WHERE DID THEY COME FROM?                     

In 1966 a domestic cat gave birth to a hairless kitten in Toronto, Canada. It was discovered to be a natural mutation and the Sphynx cat, as we know it today, came into existence. This cat and a few other naturally hairless cats have been found worldwide. These have magically been produced by Mother Nature and are the foundation for this unusual breed. Cat breeders in Europe and North America have bred the Sphynx to normal coated cats and then back to hairless for more than thirty years. The purpose of these selective breedings was to create a genetically sound cat with a large gene pool and hybrid vigor. This is a very robust breed with few health or genetic problems.



The Sphynx is a healthy breed with no known specific health or genetic problems. Prevention is the key to perfect health. Maintaining regular vet visits and up-to-date immunizations will ward off most illnesses that would affect any cat. In general, the breed is very hardy with a normal cat’s lifespan. Neutering or spaying and providing an outlet for play, and the natural behavior of scratching (e.g. scratching post), are essential elements for maintaining a healthy long life. Sphynx cats have been know to live fifteen years or longer.




The Sphynx cat is not completely hairless, but has some soft fuzz on it's body, especially around the nose, feet, ear tips. But, the degree of hairlessness varies with each cat. Some can be pretty fuzzy and others as bald as a cue ball! Some people describe them as being like a warm suede hot water bottle!




Not necessarily. Although they are probably more tolerated than long-hair breeds, they still create dander, which is what causes allergies in the first place. Some people with allergies can get along great with Sphynx, but some people still notice problems. Needless to say, the Sphynx are not completely hypoallergenic.




Because Sphynx cats do not have fur to absorb the natural oils from their skin they will require periodic bathing. The build up of oils on their skin will collect dirt and dust from their surroundings, making them dirty. Depending on the amount of oils secreted from the cat, and the cleanliness of its surrounds, that will determine the frequency of bathing. Some Sphynx need to be bathed more than once a week, while others only require monthly bathing. If you keep your cat’s surroundings clean and buy dust free litter you can help reduce the frequency of bathing.


Bath time should be fun for cat and owner alike. Because bathing is a routine part of having a Sphynx, it should be introduced to kittens and made as stress free as possible. Run your bath water before bringing your Sphynx into the bathroom for a bath. Most Sphynx tolerate bathing well, but if your cat is stressed by the experience, make bath time as quick as possible and wash their face and ears after you take them out of the water.Avoid getting soap into your cat’s eyes or mouth. We use Huggies Baby Wash, Malaseb, or Equyss shampoo to bath our cats with....we love them all. We also use Johnson's Cornstarch or Gold Bond Baby Powder for powdering after bathtime, which helps to reduce oil on the skin.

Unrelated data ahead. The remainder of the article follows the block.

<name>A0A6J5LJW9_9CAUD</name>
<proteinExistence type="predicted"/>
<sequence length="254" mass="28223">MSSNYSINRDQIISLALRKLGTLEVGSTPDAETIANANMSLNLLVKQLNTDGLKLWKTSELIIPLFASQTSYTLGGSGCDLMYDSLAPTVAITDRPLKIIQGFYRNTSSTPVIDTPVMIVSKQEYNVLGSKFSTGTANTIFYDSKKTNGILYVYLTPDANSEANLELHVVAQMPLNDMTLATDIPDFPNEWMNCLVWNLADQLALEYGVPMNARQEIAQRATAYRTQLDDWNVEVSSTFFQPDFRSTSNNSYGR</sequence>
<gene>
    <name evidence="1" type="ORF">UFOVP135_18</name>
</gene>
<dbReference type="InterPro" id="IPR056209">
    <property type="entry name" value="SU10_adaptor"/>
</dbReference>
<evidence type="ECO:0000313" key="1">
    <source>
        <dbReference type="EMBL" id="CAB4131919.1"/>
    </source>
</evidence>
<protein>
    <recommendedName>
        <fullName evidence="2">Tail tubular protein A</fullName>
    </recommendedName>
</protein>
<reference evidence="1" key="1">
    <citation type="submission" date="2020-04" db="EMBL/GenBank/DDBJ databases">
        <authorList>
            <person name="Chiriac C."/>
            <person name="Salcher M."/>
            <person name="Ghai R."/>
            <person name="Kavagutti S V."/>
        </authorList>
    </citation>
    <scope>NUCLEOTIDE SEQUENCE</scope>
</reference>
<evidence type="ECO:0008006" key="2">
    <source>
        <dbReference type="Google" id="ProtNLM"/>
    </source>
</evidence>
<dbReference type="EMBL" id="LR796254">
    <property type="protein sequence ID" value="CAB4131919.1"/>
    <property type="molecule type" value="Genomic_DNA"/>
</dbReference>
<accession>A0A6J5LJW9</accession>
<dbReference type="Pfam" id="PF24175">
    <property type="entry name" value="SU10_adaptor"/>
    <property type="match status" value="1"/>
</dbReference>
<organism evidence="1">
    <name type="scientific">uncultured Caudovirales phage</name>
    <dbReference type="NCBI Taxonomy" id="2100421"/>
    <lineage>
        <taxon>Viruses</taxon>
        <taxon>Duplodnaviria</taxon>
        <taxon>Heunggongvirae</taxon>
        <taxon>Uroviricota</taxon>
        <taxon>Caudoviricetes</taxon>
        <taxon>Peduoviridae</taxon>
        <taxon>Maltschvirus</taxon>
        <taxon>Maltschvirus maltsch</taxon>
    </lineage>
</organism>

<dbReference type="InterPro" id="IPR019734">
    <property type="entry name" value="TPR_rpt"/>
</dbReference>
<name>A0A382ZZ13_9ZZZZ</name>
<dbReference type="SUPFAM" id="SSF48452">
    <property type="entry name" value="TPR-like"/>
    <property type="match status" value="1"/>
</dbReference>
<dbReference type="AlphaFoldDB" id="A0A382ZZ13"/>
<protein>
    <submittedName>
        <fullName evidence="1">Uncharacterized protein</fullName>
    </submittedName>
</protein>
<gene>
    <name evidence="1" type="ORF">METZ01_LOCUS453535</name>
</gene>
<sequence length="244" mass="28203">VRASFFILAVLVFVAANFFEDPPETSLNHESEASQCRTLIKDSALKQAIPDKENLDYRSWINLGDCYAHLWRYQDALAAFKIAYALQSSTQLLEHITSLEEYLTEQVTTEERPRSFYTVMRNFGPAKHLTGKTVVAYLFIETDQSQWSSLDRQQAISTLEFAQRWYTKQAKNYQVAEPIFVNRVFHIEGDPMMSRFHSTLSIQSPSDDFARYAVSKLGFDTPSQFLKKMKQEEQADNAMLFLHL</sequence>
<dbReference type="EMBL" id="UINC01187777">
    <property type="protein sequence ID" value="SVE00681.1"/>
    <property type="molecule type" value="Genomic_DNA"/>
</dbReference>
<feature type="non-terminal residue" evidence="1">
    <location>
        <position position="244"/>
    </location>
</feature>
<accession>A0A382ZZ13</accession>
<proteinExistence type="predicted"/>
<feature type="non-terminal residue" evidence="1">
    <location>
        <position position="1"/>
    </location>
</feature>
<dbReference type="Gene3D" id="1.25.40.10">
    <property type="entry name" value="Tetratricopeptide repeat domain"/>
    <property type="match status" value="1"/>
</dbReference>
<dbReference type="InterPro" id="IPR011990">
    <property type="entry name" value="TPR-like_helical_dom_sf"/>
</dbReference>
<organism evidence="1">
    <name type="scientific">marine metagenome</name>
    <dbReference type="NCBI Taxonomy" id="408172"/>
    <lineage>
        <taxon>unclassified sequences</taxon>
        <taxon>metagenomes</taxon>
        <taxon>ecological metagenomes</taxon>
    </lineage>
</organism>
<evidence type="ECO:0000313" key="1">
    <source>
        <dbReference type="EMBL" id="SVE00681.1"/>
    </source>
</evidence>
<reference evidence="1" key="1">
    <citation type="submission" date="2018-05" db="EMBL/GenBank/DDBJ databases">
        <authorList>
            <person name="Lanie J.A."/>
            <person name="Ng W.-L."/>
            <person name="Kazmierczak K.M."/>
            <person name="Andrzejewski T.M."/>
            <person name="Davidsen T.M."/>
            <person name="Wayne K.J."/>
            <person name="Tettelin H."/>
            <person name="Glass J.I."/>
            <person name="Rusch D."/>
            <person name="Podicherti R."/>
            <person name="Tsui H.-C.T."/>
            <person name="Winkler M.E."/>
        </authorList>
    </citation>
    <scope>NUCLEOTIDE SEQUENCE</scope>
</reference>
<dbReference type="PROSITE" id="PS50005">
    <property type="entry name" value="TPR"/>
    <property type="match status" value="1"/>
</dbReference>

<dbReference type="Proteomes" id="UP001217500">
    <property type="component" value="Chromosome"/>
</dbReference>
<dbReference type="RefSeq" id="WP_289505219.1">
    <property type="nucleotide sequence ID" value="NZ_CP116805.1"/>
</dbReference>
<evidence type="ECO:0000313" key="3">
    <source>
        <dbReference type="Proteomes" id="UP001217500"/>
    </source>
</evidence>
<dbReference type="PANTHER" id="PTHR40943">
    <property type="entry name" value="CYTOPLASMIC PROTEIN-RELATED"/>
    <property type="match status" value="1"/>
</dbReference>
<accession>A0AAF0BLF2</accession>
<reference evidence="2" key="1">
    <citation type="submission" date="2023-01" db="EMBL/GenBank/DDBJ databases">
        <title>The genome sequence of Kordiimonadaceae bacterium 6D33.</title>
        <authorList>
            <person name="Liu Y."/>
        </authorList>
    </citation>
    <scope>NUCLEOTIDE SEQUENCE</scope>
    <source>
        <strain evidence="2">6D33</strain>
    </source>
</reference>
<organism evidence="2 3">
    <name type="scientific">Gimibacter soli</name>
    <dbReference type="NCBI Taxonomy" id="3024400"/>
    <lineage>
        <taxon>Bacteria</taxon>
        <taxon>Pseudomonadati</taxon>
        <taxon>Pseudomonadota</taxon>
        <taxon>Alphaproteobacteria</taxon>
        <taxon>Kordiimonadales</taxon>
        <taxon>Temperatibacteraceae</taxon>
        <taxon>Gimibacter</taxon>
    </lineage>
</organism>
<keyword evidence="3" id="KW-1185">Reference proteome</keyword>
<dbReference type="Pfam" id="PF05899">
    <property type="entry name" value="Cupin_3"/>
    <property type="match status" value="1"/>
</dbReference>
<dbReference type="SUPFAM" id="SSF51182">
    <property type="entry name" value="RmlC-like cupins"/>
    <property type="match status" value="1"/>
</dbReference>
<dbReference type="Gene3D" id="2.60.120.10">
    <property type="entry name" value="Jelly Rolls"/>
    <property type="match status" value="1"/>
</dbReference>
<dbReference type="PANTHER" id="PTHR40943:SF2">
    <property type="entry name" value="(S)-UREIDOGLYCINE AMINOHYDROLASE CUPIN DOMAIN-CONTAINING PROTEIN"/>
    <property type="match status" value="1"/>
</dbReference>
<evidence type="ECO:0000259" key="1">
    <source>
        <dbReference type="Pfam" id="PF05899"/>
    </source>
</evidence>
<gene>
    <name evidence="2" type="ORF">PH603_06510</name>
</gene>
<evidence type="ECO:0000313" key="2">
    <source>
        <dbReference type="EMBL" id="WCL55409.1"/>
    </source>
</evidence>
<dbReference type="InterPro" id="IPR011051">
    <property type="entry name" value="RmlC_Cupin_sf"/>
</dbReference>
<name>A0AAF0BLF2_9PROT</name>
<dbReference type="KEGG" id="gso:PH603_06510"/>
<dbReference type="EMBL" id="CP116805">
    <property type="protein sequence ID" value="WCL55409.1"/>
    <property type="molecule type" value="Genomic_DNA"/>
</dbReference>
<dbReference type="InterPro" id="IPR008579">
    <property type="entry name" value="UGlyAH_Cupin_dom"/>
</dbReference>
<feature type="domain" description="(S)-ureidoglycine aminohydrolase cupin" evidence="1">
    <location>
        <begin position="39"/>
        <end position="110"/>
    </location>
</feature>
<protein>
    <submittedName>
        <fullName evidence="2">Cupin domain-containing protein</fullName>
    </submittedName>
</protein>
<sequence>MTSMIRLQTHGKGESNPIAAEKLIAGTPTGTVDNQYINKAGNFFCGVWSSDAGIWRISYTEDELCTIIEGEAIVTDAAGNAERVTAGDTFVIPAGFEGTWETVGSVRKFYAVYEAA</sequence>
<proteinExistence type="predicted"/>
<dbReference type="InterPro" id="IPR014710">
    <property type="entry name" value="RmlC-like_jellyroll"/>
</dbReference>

Sphynx will get dirt and an oily grime on their nails and between their pads. They can be cleaned with a Huggies baby wipe or a warm wet washcloth.


The claws (front and back) will need to be clipped. In most cats you can see the vein line inside the claw and you must be very careful not to clip on or beyond it. Begin by clipping off just the tip of the claw until you are confident on how to clip. However, if you cut into the vein and cause it to bleed, dip the claw into some stypic powder to stop the bleeding.




Sphynx’s ears are hairless and can produce a large amount of earwax, depending on the individual cat. They will need to be cleaned in conjunction with bath time or about every one to two weeks. Earwax can be easily removed with a cotton ball or Q-tip and a few drops of ear cleaner. We prefer and recomment using Zymox ear cleaner. Be very careful when cleaning their ears, and clean only as far in as you can see.




You must provide your Sphynx with a constant, always accessible, supply of premium cat food and water.  Here we feed a combination of kibble, raw, and canned to suite everyone.  We recommend Blue Ridge Beef, Breeders Choice for feeding raw.  You can find a local supplier at www.blueridgebeef.com.  As for kibble, the favorite is American Journey, grain free.  This can be found at www.Chewy.com.  And for canned, they eat a little of everything...Ha!  




Of course, the Sphynx is an indoor cat only. The general rule of thumb is...if you are comfortable, they usually are too. However, if they get a chill, they are clever enough to find a warm spot under a blanket or will curl up with another pet. Make sure you have a blankie available for them to snuggle in.




We will ship, but we would much rather have the new owner(s) come to see our cattery (a.k.a. - our house) so they can see the environment in which their kitten was raised, meet the mother, and meet the other kittys in our household. (Besides, I'm a nervous mommy!) Should you need to have your kitten shipped to you, please contact me for shipping prices and to make arrangements. We only ship in good weather. And, if you reside out of state, you might consider flying in to pick up your baby. Sometimes the fares are very reasonable and that way, you wouldn't have to worry about your baby flying solo and you could meet us in person!